There’s a scene in the film Crash where Thandie Newton’s character is hanging upside down in a car and the situation goes from physically precarious – a nearby car could blow at any moment – to psychologically treacherous when the police officer who comes to her rescue (Matt Dillon) turns out to be the same cop who assaulted her during a creepy roadside pat-down.
This is the scene Matthew Parkhill was thinking of when he envisioned Newton in the role of Grace Travis for his new television series, Rogue.
“All of that pain, all of that agony, all of that anger, all of that rage, all of that was Grace,” said Parkhill during a break in filming season one’s final episode last November in Vancouver. “That was the character. In one image, that’s Grace.”
In Rogue, premiering this week, Grace is an undercover cop living a double life, tailing crime boss Jimmy (Marton Csokas). But after her son is killed – this takes place early in the first episode – she is pulled from her undercover duties. Four months later, she returns – thinking she might be able to solve his killing.
A gritty procedural with influences such as The Shield, The Wire and The Killing, Rogue is a Canada/U.K. co-production, commissioned by The Movie Network and Movie Central in Canada and U.S. satellite provider direcTV (it will air on its Audience Network). Originally envisioned as a three-part miniseries set in London, Rogue transformed into a 10-episode series set in Oakland, Calif., with Vancouver standing in for the Bay Area.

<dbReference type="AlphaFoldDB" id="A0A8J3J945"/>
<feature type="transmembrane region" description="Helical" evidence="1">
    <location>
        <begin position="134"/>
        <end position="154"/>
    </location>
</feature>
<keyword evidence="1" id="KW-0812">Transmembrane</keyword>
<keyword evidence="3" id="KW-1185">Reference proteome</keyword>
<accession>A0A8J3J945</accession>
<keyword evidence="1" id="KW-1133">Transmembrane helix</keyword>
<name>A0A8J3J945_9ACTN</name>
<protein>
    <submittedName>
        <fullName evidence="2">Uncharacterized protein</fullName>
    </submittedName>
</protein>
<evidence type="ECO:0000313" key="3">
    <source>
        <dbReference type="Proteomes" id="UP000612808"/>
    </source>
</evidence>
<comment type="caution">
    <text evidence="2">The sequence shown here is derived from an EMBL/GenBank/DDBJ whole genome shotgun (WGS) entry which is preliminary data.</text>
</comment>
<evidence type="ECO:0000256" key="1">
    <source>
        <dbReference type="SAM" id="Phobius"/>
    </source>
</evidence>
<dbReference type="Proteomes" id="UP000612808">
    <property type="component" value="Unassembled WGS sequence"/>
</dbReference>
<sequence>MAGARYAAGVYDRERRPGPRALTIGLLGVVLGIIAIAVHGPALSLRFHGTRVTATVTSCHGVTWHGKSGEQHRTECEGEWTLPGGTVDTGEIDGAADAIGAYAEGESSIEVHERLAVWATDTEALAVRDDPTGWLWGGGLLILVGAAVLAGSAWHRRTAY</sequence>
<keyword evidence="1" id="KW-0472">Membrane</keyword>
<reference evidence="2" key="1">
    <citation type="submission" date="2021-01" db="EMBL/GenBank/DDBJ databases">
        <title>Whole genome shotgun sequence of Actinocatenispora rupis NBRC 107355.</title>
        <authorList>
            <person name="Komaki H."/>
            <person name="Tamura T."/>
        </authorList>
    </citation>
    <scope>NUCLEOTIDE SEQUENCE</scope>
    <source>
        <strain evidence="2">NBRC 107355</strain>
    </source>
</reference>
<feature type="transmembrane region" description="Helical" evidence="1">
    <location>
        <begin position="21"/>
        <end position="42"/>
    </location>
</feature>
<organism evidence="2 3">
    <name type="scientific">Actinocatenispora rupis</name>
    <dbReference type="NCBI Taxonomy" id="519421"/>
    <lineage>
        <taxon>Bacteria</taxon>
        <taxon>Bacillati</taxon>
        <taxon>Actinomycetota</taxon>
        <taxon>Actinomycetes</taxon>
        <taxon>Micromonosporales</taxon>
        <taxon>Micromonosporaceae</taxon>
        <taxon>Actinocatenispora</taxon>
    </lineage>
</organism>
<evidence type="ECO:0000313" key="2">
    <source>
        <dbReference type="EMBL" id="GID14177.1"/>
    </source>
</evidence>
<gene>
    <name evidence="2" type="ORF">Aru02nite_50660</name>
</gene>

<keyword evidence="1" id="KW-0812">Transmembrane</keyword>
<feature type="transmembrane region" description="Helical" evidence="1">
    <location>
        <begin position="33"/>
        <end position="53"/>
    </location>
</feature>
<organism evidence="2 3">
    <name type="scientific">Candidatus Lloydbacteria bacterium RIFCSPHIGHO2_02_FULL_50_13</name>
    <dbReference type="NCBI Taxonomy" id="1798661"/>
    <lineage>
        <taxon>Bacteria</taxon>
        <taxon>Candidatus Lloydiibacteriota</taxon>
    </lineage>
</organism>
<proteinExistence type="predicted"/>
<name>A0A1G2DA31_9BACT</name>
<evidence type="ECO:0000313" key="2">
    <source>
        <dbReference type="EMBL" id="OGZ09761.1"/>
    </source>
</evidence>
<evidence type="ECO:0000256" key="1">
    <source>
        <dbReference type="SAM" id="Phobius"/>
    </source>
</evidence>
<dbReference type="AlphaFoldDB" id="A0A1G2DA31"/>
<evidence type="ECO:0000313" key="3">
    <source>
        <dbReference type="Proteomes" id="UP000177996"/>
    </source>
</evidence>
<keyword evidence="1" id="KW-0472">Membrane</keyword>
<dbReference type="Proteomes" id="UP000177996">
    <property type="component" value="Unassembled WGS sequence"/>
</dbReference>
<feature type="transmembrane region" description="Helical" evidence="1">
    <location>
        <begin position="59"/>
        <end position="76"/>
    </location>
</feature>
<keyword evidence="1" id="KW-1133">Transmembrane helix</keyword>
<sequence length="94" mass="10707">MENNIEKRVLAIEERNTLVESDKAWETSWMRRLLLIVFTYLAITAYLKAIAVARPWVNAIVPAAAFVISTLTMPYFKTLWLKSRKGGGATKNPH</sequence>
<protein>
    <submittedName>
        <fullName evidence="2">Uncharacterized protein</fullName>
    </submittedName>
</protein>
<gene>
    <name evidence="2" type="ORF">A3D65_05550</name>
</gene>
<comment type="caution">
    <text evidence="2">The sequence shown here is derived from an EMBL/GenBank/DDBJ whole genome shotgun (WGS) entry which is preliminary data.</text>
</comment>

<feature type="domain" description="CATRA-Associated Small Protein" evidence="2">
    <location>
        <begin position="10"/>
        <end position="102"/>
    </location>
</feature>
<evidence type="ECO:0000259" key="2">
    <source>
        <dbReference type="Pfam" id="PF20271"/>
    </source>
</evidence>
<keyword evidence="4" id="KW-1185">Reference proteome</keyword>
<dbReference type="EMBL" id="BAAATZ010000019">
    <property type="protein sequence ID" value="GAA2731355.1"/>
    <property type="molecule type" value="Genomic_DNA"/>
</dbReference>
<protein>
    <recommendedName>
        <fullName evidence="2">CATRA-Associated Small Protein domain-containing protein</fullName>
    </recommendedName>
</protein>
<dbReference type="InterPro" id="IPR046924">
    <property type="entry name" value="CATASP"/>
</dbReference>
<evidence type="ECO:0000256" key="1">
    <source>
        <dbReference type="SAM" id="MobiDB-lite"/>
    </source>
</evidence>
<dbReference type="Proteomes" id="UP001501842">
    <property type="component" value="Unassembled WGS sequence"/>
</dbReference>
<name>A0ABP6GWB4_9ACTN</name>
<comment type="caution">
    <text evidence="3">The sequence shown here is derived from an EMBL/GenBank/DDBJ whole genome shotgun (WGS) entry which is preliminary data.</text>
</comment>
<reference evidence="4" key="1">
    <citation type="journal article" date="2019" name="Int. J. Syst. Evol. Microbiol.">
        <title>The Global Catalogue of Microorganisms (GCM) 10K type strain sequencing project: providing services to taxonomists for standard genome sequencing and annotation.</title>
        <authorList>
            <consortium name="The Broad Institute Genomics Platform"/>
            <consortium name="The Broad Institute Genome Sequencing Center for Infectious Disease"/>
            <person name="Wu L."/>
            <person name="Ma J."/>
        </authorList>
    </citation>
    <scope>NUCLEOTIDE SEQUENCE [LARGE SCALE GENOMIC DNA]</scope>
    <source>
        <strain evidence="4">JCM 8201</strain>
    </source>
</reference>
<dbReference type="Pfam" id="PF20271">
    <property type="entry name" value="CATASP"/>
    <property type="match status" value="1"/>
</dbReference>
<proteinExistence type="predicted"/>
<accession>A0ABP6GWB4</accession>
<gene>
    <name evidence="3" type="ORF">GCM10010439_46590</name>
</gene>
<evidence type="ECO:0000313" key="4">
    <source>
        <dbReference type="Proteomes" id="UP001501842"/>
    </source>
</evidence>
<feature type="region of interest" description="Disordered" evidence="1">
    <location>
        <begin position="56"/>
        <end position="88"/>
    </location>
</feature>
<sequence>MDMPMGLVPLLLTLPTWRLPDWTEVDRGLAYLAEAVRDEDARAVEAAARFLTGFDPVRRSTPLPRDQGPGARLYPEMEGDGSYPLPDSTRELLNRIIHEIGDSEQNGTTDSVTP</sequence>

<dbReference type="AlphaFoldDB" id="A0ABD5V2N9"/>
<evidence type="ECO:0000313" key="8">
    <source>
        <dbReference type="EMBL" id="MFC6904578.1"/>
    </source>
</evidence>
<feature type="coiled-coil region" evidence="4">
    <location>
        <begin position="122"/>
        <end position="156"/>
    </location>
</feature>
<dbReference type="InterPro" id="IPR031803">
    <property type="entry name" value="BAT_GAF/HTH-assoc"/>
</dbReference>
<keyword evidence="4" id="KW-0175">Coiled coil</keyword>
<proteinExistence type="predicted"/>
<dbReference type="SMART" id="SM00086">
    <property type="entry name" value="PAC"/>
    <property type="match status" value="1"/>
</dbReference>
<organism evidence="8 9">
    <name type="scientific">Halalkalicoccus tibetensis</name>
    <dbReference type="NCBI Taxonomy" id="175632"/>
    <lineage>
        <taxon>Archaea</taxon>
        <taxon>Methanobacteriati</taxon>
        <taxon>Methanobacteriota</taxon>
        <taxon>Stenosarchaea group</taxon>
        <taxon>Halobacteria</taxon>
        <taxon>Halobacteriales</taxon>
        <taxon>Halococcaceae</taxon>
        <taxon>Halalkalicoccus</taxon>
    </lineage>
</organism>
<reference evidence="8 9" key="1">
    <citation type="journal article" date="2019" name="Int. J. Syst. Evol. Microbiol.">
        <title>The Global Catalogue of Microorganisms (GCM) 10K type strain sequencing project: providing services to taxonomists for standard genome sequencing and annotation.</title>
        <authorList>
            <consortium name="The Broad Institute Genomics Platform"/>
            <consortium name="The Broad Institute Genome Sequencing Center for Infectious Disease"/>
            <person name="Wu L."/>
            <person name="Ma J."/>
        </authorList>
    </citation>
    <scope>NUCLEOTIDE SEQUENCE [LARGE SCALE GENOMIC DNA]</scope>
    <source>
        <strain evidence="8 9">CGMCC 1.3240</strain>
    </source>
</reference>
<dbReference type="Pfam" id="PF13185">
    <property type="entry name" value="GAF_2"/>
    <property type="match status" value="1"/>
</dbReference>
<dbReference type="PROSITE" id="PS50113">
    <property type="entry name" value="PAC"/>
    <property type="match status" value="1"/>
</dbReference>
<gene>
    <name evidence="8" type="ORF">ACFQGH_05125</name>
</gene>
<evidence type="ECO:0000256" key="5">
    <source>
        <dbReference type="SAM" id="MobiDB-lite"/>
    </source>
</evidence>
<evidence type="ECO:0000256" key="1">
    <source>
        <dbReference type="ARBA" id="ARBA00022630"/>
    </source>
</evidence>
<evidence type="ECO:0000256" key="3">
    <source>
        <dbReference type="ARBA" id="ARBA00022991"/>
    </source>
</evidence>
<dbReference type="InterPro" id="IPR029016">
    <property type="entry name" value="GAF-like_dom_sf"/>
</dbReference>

Coincidentally, Vancouver is where Parkhill originally wrote the script, while living here with his partner Rachel Shelley, who played Helena Peabody in The L-Word.
“I sat and wrote the script on a tiny Ikea table … in the corner of her room in Kits,” says Parkhill, referring to Vancouver’s Kitsilano neighbourhood. “And then cut to three years later or whatever it is, we’re now living around the corner about 100 metres down the road, with a daughter,” says Parkhill, who with Shelley has a three-year-old girl. “I have a bigger desk now.”
Newton – who also coincidentally happens to live down the street from Parkhill in London – accepted the project within 24 hours of seeing the script, attracted by “that strong a female role” that was “not gratuitously tough or violent.”
She was also happy to return to British Columbia, where she earlier shot 2012.
“This project … went back and forth between Toronto and Vancouver, and I pushed very hard for Vancouver, because I wanted to come back here,” she said on set in Vancouver’s Gastown.
To prepare, Newton, 40, read books about international crime, and trained in Krav Maga, the self-defence system used by the Israeli military. She also, along with other cast members, received a couple of days of police training in Vancouver.
“We went to a shooting range and it turns out I’m a really good shot, which I’m sort of disappointed by in a way,” said Newton, who describes herself as a “passive sort of Buddhist.”
She approached her character as a sort of “everywoman” who “was a working woman like I am.”
Parkhill says the theme of the loss of a child was informed by something that happened in his family – he won’t go into specifics – and that it was something he wanted to explore, even though, particularly as a father now, it’s difficult.
“There [have been] a couple of times on the show when I got very emotional when I was watching a couple scenes. But I have to deal with the fact that I process things and I explore things but I hope I’m not exploiting things too.”
Season one is close-ended, with the whodunit solved, but Parkhill says he has more seasons in him, should the show be renewed.
Newton says she welcomes the opportunity to deeply explore a complex character over a long period of time – but adds the intensity has been challenging.
“Crash for me was eight days’ work. Eight days, that’s it,” says Newton, who won a BAFTA Award for her work in the Paul Haggis film. “This … has been Crash every day for four months.”
Episodes 1 and 2 of Rogue premiere Wednesday at 9 p.m. ET/MT on The Movie Network and Movie Central.